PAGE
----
Pritchard, J. C., Burn, C. C., Barr, A. R., & Whay, H. R. (2008). Validity of indicators of dehydration in working horses: a longitudinal study of changes in skin tent duration, mucous membrane dryness and drinking behaviour. Equine Veterinary Journal, 40(6), 558-64. https://doi.org/10.2746/042516408X297462
Pritchard JC, et al. Validity of Indicators of Dehydration in Working Horses: a Longitudinal Study of Changes in Skin Tent Duration, Mucous Membrane Dryness and Drinking Behaviour. Equine Vet J. 2008;40(6):558-64. PubMed PMID: 18356129.
* Article titles in AMA citation format should be in sentence-case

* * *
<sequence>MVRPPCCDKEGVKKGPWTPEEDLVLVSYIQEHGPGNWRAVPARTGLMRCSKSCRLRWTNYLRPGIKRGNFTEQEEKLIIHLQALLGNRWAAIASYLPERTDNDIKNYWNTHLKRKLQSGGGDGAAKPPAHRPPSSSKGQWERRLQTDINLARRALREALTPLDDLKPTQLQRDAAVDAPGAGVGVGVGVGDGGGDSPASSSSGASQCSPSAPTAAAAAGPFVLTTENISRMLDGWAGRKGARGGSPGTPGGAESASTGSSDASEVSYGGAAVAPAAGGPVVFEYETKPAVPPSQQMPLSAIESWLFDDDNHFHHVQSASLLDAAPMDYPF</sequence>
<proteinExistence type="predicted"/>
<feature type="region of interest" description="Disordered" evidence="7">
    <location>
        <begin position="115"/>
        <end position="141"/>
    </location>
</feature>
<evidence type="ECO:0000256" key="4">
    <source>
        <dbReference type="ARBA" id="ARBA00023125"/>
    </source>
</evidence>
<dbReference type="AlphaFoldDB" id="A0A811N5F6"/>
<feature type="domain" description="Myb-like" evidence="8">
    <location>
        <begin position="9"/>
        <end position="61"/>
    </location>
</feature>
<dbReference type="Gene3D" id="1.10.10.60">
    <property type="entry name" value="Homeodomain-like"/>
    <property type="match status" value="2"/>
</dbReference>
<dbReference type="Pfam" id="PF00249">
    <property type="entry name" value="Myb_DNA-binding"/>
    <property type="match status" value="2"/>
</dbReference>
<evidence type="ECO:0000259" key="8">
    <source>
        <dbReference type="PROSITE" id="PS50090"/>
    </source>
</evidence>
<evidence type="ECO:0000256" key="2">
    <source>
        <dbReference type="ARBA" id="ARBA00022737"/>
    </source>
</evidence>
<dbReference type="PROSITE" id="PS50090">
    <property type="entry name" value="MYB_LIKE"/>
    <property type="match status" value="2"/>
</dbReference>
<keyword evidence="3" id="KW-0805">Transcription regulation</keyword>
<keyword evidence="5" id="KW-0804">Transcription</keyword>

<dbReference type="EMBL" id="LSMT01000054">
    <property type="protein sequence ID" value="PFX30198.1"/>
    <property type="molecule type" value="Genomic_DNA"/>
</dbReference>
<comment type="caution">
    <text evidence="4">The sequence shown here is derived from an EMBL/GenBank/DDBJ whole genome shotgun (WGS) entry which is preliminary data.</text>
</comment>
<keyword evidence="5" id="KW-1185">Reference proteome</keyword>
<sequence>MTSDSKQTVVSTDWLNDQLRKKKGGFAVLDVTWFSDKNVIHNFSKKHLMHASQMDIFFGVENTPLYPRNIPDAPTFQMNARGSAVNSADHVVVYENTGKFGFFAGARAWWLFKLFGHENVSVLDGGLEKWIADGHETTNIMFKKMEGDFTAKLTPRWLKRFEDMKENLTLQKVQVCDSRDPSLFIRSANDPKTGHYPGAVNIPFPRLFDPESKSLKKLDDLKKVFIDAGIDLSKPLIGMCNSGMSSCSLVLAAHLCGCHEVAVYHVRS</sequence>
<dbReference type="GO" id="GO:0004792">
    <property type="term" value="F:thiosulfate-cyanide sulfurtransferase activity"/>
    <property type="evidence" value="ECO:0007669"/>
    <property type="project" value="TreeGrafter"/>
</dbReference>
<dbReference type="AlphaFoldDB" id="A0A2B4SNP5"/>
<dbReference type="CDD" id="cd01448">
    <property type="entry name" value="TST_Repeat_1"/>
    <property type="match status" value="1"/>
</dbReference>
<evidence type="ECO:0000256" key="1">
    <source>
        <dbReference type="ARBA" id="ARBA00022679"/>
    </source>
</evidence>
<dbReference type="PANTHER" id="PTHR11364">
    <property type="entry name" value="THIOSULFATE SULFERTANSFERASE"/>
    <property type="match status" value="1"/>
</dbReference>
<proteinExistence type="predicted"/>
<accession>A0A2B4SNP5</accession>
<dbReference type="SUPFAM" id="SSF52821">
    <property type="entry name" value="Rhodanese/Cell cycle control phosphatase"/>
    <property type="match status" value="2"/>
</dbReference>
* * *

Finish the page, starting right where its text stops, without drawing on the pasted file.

TY - JOUR T1 - Validity of indicators of dehydration in working horses: a longitudinal study of changes in skin tent duration, mucous membrane dryness and drinking behaviour. AU - Pritchard,J C, AU - Burn,C C, AU - Barr,A R S, AU - Whay,H R, PY - 2008/3/22/pubmed PY - 2009/1/14/medline PY - 2008/3/22/entrez SP - 558 EP - 64 JF - Equine veterinary journal JO - Equine Vet. J. VL - 40 IS - 6 N2 - REASONS FOR PERFORMING STUDY: Dehydration is a serious welfare concern in horses working in developing countries. Identification of a valid and practical indicator of dehydration would enable more rapid treatment and prevention. OBJECTIVES: To examine changes in bodyweight, clinical and blood parameters during rehydration of working horses, identify a 'gold standard' criterion for dehydration and use this to validate a standardised skin tent test, drinking behaviour and mucous membrane dryness as potential field indicators. METHODS: Fifty horses with a positive skin tent test, working in environmental temperatures of 30-44 degrees C in Pakistan, were rested and offered water to drink ad libitum. Bodyweight, clinical and blood parameters, mucous membrane dryness, drinking behaviour and skin tent duration at 6 anatomical locations were measured at 0, 30, 60, 120, 180, 240 and 300 min. RESULTS: Skin tent duration was affected by side of animal (P = 0.008), anatomical location and coat moisture (both P < 0.001). Younger animals had shorter skin tents at all time points (P = 0.007). There was no significant association between plasma osmolality (P(osm)) or water intake and skin tent duration. Horses with a higher P(osm) drank significantly more water (P < 0.001), and had longer (P < 0.001) and more frequent (P = 0.001) drinking bouts. Neither P(osm) nor water intake affected qualitative and semi-quantitative measurements of mucous membrane dryness significantly. CONCLUSIONS AND POTENTIAL RELEVANCE: The standardised skin tent test and measures of mucous membrane dryness investigated in this study were not valid or repeatable indicators of dehydration when compared with P(osm) as a 'gold standard' criterion. The volume of water consumed and the number and duration of drinking bouts were the most reliable guide to hydration status currently available for mature working horses. Offering palatable water to drink ad libitum provides both the diagnosis and the remedy for dehydration in working horses. SN - 0425-1644 UR - https://www.unboundmedicine.com/medline/citation/18356129/Validity_of_indicators_of_dehydration_in_working_horses:_a_longitudinal_study_of_changes_in_skin_tent_duration_mucous_membrane_dryness_and_drinking_behaviour_ L2 - https://doi.org/10.2746/042516408X297462 DB - PRIME DP - Unbound Medicine ER -